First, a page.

The landlord then went to the temple and with the help of a thick thread, took the measurement of Lord Vithoba’s waist and returned. He gave the thread to Narahari and told him to make the jewel for the measurement given, as early as possible. Narahari agreed to keep it ready in a week’s time.

The landlord returned after a week to find the beautiful jewel ready. It was so exquisitely made and the gems embedded on it made it look so ornate and the landlord could not wait to see it adorn his beloved Vithoba. He thanked Narahari profusely for having put in his heart and soul into making this wonderful jewel and paid him the fees promised. He then hurried to the temple with his wife, child and family.

After doing Puja and other rituals, the landlord requested the temple priest to adorn Vithoba with the waistband. The priest tried to tie the band around the waist of Lord Vithoba and fasten the hook, but it was a tad too short that the ends of the waistband could not be hooked and therefore Vithoba could not be adorned with the waistband. The priest told the landlord to go back to the goldsmith and add a link to the waistband so that it would be a little longer and would fit the waist of Vithoba.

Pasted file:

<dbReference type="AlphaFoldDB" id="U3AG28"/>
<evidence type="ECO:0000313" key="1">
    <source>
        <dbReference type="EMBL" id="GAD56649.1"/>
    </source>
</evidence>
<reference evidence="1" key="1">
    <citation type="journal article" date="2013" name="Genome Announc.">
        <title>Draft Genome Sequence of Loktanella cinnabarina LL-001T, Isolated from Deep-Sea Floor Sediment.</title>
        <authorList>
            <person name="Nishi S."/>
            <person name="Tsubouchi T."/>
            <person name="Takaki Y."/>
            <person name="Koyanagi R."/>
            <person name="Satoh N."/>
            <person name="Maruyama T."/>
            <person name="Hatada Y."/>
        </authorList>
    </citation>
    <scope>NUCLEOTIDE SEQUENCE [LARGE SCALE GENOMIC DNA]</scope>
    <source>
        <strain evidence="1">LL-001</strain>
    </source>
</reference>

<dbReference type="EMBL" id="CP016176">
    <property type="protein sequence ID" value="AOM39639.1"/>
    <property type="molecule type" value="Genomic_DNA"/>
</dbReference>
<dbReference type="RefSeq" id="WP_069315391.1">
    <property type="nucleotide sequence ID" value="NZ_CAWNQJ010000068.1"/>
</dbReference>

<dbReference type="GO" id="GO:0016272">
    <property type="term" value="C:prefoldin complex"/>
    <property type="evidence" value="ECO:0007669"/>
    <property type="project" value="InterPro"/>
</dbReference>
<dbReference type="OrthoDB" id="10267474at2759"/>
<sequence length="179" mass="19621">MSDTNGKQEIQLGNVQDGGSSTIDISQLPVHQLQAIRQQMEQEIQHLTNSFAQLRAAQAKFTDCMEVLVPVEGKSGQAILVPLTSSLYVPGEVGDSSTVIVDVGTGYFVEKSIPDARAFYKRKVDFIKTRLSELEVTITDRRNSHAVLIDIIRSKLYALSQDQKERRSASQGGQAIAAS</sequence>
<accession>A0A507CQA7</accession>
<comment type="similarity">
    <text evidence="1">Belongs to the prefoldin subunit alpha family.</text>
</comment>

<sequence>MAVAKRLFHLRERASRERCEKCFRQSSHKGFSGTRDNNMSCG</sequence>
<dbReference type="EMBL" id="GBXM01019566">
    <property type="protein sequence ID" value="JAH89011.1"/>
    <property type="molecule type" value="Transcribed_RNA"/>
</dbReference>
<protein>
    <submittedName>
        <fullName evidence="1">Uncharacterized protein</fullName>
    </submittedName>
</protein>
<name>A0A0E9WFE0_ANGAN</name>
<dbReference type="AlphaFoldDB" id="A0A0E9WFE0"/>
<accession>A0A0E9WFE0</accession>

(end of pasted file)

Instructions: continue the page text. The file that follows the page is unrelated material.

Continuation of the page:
The landlord, though disappointed, could not help it and went back to Narahari and told him that the band was tight. Narahari was also puzzled since he had made it exactly as per the measurement given to him.

“How come there has been a flaw in my work” he thought to himself. However, he apologized to the landlord and told him to come the next day so that he could add a link to one side of the waistband to make it a little longer.

The landlord came the next day and checked if the link was added and satisfying himself took the waistband to the temple. “It will surely fit my Vithoba” he thought to himself.

This time also the landlord was in for a surprise. The waistband which was only  a wee bit short the day before, had become extremely long and loose and was sliding down the thighs of the ‘Murti’ of Vithoba.